stuge-openssh-unix-dev at cdy.org
Tue Jan 8 15:15:46 EST 2008
On Sat, Sep 29, 2007 at 06:38:57PM +0200, Alon Bar-Lev wrote:
> > You mentioned extending the agent protocol. Can you expand on
> > that a little? Is it really neccessary?
So my point here is that the agent is the only process that can be
trusted to communicated with the user. ssh-add and others that are
talking to the agent may be running somewhere else and may be
compromised. The agent should always have final say.
Compare with how ssh-add -c is implemented. Look for the confirm flag
> > Can't the agent figure out when it needs help from the user just
> > from how it is being used without actually being instructed by
> > anyone?
By this I mean that the agent is already able to determine when user
input is required. And there is also an existing mechanism in place
in ssh-agent for acquiring user input.
> This is the major change all smartcard components requires, there
> are some opened issues in bugzilla regarding this.
Which ones do you mean? Please point them out.
> Smartcards are dynamic in nature unlike file based keys, smartcards
> can be removed and inserted by the users, also the session between
> the application and the smartcard is sometime time limited.
ssh-agent already handles limitied lifetime for file based keys. I
think that code can be reused.
> There are two kinds of user prompts that an smartcard enabled
> application needs to have:
> 1. Token prompt - When key should be used but the hardware device
> is not available the application should prompt the user to insert
> his token.
Certainly. I think this should be a prompt just like the one for keys
added with the confirmation constraint.
> This is very important when re-negotiation is performed, as users
> don't expect session disconnect because their token is not
Hm, which re-negotiation do you mean? AFAIK the user's key is never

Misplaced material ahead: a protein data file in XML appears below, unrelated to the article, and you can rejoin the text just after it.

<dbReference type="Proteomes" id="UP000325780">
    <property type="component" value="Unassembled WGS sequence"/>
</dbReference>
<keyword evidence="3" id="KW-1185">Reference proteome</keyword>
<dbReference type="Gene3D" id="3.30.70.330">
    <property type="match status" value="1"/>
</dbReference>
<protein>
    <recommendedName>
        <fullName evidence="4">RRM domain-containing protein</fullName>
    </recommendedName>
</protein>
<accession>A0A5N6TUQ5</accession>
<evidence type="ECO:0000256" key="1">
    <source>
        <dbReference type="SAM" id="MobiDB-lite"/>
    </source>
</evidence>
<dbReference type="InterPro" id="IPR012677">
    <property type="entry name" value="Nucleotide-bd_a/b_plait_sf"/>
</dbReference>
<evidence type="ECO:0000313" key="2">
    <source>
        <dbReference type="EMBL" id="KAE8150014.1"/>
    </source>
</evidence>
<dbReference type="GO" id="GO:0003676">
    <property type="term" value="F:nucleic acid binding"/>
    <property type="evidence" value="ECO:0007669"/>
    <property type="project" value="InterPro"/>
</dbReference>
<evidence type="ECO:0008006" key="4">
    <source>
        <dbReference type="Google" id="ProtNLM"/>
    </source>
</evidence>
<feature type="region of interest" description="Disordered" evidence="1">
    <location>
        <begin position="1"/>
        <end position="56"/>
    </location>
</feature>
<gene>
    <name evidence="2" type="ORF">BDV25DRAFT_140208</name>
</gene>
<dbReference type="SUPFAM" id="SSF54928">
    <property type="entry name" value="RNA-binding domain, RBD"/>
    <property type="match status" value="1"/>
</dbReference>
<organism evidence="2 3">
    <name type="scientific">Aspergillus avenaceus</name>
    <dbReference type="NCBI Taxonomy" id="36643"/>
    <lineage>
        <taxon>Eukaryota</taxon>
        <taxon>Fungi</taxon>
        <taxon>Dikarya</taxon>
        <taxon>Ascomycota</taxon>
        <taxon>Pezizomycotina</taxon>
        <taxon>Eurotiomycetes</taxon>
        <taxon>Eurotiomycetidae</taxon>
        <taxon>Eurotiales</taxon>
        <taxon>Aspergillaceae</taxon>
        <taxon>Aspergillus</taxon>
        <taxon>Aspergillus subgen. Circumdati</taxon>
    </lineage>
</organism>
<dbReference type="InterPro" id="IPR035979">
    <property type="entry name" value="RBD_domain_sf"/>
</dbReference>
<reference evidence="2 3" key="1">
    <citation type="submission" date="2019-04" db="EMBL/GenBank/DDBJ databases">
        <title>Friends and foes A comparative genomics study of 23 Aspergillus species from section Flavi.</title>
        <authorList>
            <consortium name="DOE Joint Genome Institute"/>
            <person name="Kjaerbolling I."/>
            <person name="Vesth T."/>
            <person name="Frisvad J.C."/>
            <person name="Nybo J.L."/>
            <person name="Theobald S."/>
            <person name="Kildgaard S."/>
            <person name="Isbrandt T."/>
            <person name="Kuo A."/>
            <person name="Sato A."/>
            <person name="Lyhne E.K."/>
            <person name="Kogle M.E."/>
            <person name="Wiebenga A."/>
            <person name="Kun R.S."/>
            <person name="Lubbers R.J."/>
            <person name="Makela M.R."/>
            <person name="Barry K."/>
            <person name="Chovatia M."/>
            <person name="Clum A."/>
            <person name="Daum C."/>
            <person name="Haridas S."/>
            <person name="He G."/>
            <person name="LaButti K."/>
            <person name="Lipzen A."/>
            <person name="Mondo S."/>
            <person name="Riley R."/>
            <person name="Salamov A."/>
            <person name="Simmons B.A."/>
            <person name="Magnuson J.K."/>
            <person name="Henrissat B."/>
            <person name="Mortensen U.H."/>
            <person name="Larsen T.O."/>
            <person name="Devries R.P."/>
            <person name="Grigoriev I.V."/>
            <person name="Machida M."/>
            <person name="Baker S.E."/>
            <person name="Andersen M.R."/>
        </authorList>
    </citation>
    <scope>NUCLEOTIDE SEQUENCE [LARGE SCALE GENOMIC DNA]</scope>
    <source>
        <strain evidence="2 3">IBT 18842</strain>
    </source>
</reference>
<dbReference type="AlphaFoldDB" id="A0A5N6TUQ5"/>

used once authenticated between SSH client and server is completed.
Rekeying etc only deals with session keys, right?
> 2. Passphrase prompt - Private key is used first time on session,
> may be triggered when:
> a. A new session is created.
> b. Card was removed and inserted, this actually forces application
> to create a new session.
> c. Provider forces session duration timeout, this also forces
> application to create a new session.
Yup. I think simply calling read_passphrase() in ssh-agent.c is the
best way to do this.
> Because I did not wanted to touch more than I needed, I currently
> implemented these callbacks using external program the ssh-agent
> execute when needed.
No need for the prompt_prog stuff, see the mechanism in readpass.c.
> But a much cleaner solution would be modifying the ssh-agent
> protocol so that it inform the forground application to perform the
Thing is, we do not want the agent to proxy information from the
network to tokens. The agent should read this information directly
from the user.
> BTW: I don't understood why ssh does not execute ssh-agent
> internally if one is not available... GnuPG does this and it seems
> to minimize code duplication...
Probably because the agent causes a considerable change in behavior
when agent forwarding is enabled.
Forcing an agent whenever someone uses a key to authenticate would be
a regression IMO. I like the fact that the agent is optional and
distinct from agent forwarding.
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